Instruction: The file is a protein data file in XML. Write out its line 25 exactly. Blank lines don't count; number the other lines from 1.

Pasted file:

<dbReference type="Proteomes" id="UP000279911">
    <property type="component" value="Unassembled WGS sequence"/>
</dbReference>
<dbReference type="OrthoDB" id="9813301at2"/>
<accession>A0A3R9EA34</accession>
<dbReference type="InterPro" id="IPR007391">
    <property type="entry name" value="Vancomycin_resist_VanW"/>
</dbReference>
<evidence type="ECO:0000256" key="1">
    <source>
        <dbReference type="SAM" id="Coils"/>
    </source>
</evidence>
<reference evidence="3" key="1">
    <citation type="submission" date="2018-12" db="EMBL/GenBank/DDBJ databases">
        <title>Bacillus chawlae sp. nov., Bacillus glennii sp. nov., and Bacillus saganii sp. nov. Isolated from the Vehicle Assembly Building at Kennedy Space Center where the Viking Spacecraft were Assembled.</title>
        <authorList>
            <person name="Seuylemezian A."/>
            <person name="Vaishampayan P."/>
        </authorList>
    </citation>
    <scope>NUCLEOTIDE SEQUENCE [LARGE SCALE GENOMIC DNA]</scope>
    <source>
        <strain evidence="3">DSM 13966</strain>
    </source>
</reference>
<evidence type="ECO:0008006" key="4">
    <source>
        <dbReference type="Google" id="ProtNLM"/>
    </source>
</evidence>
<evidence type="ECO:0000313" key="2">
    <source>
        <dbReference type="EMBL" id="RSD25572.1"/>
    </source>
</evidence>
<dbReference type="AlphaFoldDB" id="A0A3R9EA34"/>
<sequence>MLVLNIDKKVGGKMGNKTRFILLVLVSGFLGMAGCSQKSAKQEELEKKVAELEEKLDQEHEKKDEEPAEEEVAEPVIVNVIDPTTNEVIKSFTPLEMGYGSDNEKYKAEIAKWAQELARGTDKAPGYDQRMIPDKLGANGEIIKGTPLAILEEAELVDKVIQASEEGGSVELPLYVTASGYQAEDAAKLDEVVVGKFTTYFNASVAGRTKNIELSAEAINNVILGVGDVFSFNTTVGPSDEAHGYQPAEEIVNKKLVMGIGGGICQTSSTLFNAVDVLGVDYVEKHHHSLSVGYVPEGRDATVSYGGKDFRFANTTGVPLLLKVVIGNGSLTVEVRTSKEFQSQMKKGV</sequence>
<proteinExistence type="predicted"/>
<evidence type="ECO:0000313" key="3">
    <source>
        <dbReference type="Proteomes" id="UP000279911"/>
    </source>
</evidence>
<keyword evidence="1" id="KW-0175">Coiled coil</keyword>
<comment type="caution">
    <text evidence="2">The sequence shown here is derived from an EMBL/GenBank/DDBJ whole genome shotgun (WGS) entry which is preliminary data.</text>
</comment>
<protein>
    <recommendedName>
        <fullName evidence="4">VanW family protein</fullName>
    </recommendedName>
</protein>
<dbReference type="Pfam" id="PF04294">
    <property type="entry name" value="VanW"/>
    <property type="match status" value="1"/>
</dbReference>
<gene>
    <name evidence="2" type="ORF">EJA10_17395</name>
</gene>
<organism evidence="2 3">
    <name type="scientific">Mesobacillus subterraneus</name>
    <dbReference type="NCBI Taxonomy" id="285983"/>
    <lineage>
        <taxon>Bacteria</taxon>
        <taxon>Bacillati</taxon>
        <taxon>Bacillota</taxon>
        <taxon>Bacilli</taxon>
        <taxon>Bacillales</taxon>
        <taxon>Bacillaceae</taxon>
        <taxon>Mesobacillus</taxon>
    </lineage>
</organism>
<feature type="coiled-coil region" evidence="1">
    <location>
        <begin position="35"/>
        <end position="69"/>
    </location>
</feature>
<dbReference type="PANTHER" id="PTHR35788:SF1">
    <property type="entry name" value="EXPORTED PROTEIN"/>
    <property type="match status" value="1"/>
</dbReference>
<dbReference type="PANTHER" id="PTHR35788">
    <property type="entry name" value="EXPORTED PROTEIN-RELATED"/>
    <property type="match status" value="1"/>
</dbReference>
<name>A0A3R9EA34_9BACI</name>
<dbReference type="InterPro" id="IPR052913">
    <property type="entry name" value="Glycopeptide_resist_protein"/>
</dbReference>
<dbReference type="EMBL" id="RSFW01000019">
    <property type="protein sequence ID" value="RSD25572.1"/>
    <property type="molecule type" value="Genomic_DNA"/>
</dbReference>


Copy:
    </source>